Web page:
I’ve already shared my thoughts on multiple borrowing and overindebtedness in Mexico, but those go back a couple of months. Since then, I’ve spent a fair bit of time digging deeper into the data and comparing Mexico to what I’ve seen elsewhere (including finalizing a study of Moroccan MFIs during 2008-13, including how they dealt with substantial multiple borrowing during 2009). Based on this and earlier work, I’m putting down some of my hypotheses below. more →

Microfinance in Mexico: The role of small loans

e-MFP, 7 Jul 2014

My latest post on the credit bubble in Mexico had one especially interesting comment.  Jose Manuel asked to consider the loan sizes in the country as a factor that might explain the prevalence of multiple borrowing.

The comment is highly relevant. What Jose Manuel suggests is that loans in Mexico are unusually small. And in a way, he is right. On a per capita GNI basis, Mexico’s loans are smaller than in any other country.  By contrast, India’s loans are nearly three times larger. This has two potential implications:  first, small microfinance loans put less of a burden on Mexican borrower incomes, and second, their inadequate size encourages clients to borrow from multiple lenders in order to meet their requirements. And yet, I find that both implications are incorrect and that multiple borrowing levels in Mexico continue to point to a very large bubble.  more →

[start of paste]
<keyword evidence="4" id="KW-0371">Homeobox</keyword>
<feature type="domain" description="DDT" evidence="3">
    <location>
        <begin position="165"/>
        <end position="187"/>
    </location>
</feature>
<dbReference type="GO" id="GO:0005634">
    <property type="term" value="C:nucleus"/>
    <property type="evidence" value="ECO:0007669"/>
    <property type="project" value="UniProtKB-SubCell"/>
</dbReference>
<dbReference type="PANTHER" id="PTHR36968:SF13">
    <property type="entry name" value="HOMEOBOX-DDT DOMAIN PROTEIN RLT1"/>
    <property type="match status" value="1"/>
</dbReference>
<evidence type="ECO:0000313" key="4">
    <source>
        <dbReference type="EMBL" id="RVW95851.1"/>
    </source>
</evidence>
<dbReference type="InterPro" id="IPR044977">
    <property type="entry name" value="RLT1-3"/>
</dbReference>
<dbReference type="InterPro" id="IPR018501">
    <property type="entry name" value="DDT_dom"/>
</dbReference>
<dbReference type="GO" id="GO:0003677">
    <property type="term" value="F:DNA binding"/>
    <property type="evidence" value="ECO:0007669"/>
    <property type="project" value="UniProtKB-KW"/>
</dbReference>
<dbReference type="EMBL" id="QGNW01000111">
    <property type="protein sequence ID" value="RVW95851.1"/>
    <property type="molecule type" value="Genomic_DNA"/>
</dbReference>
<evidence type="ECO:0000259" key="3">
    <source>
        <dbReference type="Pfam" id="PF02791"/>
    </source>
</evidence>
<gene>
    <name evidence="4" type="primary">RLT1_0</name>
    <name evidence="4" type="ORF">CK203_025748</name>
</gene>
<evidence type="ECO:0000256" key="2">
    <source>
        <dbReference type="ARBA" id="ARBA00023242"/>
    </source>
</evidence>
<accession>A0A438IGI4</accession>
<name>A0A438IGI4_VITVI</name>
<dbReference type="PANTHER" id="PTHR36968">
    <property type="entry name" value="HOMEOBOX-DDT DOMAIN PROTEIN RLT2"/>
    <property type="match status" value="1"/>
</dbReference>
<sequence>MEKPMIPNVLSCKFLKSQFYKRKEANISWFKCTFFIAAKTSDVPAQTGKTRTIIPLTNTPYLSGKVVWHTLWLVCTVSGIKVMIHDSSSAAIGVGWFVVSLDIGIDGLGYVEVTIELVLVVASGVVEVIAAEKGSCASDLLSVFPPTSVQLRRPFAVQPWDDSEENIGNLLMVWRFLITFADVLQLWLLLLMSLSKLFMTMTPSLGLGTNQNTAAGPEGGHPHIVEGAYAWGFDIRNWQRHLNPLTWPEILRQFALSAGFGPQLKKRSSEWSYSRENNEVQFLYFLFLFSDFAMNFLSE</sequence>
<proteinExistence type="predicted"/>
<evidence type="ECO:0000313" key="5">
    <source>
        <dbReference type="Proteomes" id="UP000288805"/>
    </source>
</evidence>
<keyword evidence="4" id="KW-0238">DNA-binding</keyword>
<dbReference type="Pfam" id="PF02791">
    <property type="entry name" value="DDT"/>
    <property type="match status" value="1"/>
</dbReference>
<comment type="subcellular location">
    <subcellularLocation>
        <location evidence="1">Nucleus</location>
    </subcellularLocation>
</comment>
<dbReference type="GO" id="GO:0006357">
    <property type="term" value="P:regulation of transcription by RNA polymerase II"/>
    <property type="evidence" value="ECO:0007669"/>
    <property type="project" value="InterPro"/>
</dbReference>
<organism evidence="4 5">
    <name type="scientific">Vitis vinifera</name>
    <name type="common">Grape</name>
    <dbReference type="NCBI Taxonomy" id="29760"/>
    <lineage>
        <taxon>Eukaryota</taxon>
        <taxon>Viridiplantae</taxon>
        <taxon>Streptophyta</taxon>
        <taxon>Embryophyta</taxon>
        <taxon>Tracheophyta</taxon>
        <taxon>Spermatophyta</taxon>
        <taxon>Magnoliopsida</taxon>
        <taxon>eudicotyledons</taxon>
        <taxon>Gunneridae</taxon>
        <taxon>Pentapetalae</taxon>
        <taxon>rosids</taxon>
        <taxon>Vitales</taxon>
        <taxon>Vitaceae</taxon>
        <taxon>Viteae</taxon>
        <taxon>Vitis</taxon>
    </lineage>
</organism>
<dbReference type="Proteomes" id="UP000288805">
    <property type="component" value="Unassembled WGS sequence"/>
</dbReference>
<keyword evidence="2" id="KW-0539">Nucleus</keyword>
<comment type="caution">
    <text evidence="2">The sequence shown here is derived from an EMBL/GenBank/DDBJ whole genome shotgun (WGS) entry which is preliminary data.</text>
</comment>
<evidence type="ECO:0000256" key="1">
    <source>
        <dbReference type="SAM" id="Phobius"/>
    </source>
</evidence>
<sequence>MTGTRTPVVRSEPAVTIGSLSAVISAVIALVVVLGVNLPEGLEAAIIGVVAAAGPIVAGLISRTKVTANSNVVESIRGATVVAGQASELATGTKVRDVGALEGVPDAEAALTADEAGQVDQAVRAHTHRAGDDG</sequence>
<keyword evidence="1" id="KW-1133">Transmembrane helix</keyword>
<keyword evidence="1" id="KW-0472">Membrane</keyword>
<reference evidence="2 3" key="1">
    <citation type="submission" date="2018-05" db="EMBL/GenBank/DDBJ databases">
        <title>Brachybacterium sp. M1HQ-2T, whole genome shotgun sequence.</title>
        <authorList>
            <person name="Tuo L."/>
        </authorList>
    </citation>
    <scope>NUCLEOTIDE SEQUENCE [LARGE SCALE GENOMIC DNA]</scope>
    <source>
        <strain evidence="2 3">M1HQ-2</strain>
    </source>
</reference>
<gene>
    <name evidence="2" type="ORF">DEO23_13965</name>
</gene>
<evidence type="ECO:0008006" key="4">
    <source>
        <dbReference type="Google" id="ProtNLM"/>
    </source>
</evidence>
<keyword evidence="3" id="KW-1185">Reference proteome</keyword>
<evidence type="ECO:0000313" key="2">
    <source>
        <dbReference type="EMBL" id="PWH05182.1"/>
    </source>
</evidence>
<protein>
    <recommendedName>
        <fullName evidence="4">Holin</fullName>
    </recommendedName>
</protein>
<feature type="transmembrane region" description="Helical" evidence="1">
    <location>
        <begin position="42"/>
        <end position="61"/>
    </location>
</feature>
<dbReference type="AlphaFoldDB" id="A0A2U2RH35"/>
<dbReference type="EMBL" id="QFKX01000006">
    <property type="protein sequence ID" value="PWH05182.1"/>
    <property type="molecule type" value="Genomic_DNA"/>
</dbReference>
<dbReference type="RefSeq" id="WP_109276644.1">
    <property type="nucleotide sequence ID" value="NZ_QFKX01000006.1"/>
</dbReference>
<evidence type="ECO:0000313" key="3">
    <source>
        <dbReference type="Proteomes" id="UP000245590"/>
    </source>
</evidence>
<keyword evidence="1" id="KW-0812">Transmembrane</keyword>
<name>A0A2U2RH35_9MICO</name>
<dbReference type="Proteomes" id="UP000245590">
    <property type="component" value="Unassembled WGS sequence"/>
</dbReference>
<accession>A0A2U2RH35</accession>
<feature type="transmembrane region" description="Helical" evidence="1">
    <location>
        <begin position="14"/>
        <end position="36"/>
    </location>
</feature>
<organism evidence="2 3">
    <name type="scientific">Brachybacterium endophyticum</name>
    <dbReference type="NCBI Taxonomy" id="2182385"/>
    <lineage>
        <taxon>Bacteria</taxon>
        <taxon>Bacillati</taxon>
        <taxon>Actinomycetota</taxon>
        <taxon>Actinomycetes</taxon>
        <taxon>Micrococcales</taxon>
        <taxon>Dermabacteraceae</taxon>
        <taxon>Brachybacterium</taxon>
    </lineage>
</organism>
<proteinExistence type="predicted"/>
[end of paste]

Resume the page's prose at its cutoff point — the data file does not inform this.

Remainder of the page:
Microfinance in Mexico: beyond the brink

e-MFP, 19 Jun 2014

You know the game of musical chairs: players sit on chairs arranged in a circle. The music starts and the players start circling – dancing, running – while chairs are progressively removed.  Then the music stops and chaos erupts as the players seek to find a place to sit.

In Mexico, the number of chairs remaining is few indeed, even as the MFIs continue to dance.  The recently published study by the Microfinance CEO Working Group has shown just few chairs are left.  More →

Mexico: Deja vu all over again?

e-MFP, 30 May 2014

Or the more things change, the more they stay the same…  Sometimes it seems as though there is no shortage of proverbs when it comes to looking at the seemingly inevitable credit business cycle. In my last blog I took a look at the unprecedented stability of the US banking sector during the 50 years following the Great Depression. Recent news from Mexico – in the form of a study by the Microfinance CEO Working Group – shows just how far away we’re from that world.